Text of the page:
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By Sandria Officer, PhD, Research Officer @JohnstonCentre

Worldwide focus on climate change, continuing disruptions from the pandemic, social movements, and demands for equity have forced companies from every corner of the globe to act on their environment, social, and governance (ESG) projects. The ESG acronym refers to the non-financial plans made by companies to measure their ecological footprint, equity, and social impact. It is known by:

  • Environmental indicators: greenhouse gas emissions, waste generation, water security, and climate change risk strategy;

  • Social indicators: employee and supplier diversity, data protection and privacy, community socioeconomic outcomes, pay equality, and worker health, safety, and human rights, and;

  • Governance indicators: board independence and accountability; board oversight of executive performance and compensation; and board oversight of company strategy, risk management, performance, and disclosure.

The COVID-19 pandemic along with global focus on climate change magnified social problems inextricably linked to ESG issues. In the past two decades, ESG issues have impacted corporations’ profitability and long-term financial viability. The evolution of corporate asset allocation[1] began with ESG and has been driven by the universal ascent in consciousness of ESG. This change is seen by the increase in severe weather events, dangerous infrastructures, and troubling world economies. In addition, it includes the 2008 financial subprime crisis that shed light on the relevance of investor decisions and the centrality of their role, the progression in public awareness as it relates to social responsibility, and the significance of good governance practices.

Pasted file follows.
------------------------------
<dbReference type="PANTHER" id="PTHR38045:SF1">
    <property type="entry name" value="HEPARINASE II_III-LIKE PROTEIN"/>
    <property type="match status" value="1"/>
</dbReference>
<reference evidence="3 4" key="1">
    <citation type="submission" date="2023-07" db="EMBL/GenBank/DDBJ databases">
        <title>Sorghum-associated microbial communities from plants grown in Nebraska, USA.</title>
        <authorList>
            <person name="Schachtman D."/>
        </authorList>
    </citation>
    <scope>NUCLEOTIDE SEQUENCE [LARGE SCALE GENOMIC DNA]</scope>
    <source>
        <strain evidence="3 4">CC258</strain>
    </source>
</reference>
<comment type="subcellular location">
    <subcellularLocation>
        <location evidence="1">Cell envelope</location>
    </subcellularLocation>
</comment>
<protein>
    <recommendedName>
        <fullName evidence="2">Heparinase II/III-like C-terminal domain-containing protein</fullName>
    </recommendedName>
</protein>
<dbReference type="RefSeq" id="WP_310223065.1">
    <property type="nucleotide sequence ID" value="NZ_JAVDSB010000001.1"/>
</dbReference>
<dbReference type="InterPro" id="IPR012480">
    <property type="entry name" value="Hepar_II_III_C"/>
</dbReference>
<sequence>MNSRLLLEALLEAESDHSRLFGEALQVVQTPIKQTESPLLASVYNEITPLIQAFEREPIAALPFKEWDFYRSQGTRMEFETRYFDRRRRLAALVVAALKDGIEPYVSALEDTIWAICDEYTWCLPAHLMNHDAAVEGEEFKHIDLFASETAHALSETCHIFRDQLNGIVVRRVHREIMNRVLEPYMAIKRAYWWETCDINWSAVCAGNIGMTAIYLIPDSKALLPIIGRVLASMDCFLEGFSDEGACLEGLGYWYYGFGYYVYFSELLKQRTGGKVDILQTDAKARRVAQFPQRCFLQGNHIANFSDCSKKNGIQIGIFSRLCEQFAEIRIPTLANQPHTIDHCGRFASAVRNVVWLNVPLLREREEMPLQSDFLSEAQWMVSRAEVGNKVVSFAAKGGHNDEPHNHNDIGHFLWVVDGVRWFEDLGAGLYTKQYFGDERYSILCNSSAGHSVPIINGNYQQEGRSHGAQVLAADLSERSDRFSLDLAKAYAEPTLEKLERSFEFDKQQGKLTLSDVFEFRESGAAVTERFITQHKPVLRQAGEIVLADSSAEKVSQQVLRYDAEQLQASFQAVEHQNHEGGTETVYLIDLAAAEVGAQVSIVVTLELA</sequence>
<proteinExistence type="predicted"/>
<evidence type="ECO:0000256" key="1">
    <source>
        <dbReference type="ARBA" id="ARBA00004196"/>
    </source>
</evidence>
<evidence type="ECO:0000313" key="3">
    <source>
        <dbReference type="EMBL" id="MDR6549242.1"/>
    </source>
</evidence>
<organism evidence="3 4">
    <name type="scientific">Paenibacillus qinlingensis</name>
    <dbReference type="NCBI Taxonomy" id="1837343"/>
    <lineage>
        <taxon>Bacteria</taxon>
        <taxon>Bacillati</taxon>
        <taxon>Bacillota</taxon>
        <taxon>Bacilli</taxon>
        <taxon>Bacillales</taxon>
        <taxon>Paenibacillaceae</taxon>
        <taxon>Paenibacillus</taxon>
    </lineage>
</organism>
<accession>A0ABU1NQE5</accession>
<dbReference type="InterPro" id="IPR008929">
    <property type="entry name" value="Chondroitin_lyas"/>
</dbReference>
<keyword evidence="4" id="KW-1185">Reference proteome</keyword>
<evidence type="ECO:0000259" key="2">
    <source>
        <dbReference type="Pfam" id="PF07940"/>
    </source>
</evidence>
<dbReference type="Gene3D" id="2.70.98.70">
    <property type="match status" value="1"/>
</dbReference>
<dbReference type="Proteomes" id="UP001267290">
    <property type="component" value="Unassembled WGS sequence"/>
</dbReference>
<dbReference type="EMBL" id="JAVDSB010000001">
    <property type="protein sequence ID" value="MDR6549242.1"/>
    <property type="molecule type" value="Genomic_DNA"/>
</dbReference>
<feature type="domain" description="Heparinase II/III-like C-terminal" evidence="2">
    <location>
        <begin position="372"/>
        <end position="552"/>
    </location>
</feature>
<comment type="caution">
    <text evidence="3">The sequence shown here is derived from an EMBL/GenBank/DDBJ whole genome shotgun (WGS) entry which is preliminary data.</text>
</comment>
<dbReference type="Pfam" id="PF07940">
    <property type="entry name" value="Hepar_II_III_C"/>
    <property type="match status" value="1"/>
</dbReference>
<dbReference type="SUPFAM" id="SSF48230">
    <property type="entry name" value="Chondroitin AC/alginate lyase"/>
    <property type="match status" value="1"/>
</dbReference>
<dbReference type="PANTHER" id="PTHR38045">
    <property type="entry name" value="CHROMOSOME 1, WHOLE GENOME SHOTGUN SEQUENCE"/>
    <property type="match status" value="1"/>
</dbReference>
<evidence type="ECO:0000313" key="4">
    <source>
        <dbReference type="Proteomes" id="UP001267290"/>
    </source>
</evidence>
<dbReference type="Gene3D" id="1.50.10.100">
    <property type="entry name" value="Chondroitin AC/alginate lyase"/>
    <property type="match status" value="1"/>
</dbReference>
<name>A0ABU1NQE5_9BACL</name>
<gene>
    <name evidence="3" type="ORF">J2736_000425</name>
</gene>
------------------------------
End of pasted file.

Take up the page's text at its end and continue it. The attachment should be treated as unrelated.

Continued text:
The financial sector and many corporations in other industries amended their strategy and performance to reflect sustainable long-term value creation rather than short-term profit. Stock market and investor activity supported this trend with investment in intangible assets, often in sustainable new technologies. Intangibles are non-monetary assets that cannot be seen or measured but have risen in value compared to tangible assets like cash. For example, when U.S. capital markets surged at the end of 2020, technology companies with intangible assets that focused on issues such as intellectual property, brand reputation, and customer loyalty rebounded. Investors helped the sector recover by betting that the pandemic would boost ESG-related sustainable investments in e-commerce, cloud computing, and other technologies.

A recent report from the Royal Bank of Canada found intangible assets comprised the majority of enterprise value for most companies. As Figure 1 shows, nearly 70 per cent of Canada’s S&P/TSX Composite’s market value derived from intangibles, compared with more than 90 per cent of the United States’ S&P 500’s value in 2020.

Figure 1

Percentage of Intangible Asset Market Capitalization, Canada S&P/TSX Composite Index and United States S&P 500